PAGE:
In the above example you created and populated a small graph of a social network of individual users and the restaurants at which they eat. You can now begin to experiment with queries on a graph database.

To cross edges, you can use special graph functions, such as:

  • OUT() To retrieve the adjacent outgoing vertices
  • IN() To retrieve the adjacent incoming vertices
  • BOTH() To retrieve the adjacent incoming and outgoing vertices

For example, to know all of the people who eat in the restaurant Dante, which has a Record ID of #12:0, you can access the record for that restaurant and traverse the incoming edges to discover which entries in the Person class connect to it.

orientdb> SELECT IN() FROM Restaurant WHERE name='Dante'

 @RID  | in             |
 #-2:1 | [#11:0, #11:1] |

This query displays the record ID's from the Person class that connect to the restaurant Dante. In cases such as this, you can use the EXPAND() special function to transform the vertex collection in the result-set by expanding it.

orientdb> SELECT EXPAND( IN() ) FROM Restaurant WHERE name='Dante'

 @RID  | @CLASS      | Name        | out_Eat |
 #11:0 | Person      | Luca        | #12:0   |
 #11:1 | Person      | Bill        | #12:0   |

Creating Edge to Connect Users

Your application at this point shows connections between individual users and the restaurants they patronize. While this is interesting, it does not yet function as a social network. To do so, you need to establish edges that connect the users to one another.

To begin, as before, create a new class that extends E:


The users Luca and Jay are friends. They have Record ID's of #11:0 and #11:2. Create an edge that connects them.

orientdb> CREATE EDGE Friend FROM #11:0 TO #11:2

In the Friend relationship, orientation is not important. That is, if Luca is a friend of Jay's then Jay is a friend of Luca's. Therefore, you should use the BOTH() function.

orientdb> SELECT EXPAND( BOTH( 'Friend' ) ) FROM Person WHERE name = 'Luca'

 @RID  | @CLASS      | Name        | out_Eat | in_Friend |
 #11:2 | Person      | Jay         | #12:1   | #11:0     |

Here, the BOTH() function takes the edge class Friend as an argument, crossing only relationships of the Friend kind, (that is, it skips the Eat class, at this time). Note in the result-set that the relationship with Luca, with a Record ID of #11:0 in the in_ field.

You can also now view all the restaurants patronized by friends of Luca.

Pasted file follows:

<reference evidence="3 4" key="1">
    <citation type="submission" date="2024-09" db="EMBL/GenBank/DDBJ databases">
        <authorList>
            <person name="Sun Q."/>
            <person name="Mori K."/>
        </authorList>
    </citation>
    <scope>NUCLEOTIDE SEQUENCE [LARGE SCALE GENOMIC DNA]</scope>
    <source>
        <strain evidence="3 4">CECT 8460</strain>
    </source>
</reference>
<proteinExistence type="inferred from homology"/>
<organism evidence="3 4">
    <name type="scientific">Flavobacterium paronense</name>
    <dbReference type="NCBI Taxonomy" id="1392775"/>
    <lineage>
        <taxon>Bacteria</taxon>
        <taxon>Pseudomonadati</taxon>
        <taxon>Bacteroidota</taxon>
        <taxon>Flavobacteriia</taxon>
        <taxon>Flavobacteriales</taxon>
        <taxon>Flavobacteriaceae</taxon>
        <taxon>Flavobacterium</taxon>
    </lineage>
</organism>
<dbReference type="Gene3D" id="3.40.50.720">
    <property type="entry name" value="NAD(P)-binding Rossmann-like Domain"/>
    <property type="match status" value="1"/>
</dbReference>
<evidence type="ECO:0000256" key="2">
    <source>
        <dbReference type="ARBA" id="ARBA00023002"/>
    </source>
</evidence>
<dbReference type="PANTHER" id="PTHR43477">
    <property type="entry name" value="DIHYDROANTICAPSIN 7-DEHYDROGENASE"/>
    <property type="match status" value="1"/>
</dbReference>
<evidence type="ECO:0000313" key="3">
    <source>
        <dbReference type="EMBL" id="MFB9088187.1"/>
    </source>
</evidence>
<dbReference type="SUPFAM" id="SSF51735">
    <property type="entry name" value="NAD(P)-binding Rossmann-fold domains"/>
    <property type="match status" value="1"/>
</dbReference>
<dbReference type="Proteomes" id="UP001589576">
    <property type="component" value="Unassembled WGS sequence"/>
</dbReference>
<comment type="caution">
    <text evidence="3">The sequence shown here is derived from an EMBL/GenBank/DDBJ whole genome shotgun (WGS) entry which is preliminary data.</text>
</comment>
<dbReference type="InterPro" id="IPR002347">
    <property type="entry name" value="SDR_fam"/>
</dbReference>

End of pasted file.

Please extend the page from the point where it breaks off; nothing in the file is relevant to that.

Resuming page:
orientdb> SELECT EXPAND( BOTH('Friend').out('Eat') ) FROM Person
          WHERE name='Luca'

 @RID  | @CLASS      | Name        | Type        | in_Eat |
 #12:1 | Restaurant  | Charlie     | French      | #11:2  |

Lightweight Edges

In version 1.4.x, OrientDB begins to manage some edges as Lightweight Edges. Lightweight Edges do not have Record ID's, but are physically stored as links within vertices. Note that OrientDB only uses a Lightweight Edge only when the edge has no properties, otherwise it uses the standard Edge.

From the logic point of view, Lightweight Edges are Edges in all effects, so that all graph functions work with them. This is to improve performance and reduce disk space.

Because Lightweight Edges don't exist as separate records in the database, some queries won't work as expected. For instance,

orientdb> SELECT FROM E

For most cases, an edge is used connecting vertices, so this query would not cause any problems in particular. But, it would not return Lightweight Edges in the result-set. In the event that you need to query edges directly, including those with no properties, disable the Lightweight Edge feature.

To disable the Lightweight Edge feature, execute the following command.

orientdb> ALTER DATABASE CUSTOM useLightweightEdges=FALSE

You only need to execute this command once. OrientDB now generates new edges as the standard Edge, rather than the Lightweight Edge. Note that this does not affect existing edges.

For troubleshooting information on Lightweight Edges, see Why I can't see all the edges. For more information in the Graph model in OrientDB, see Graph API.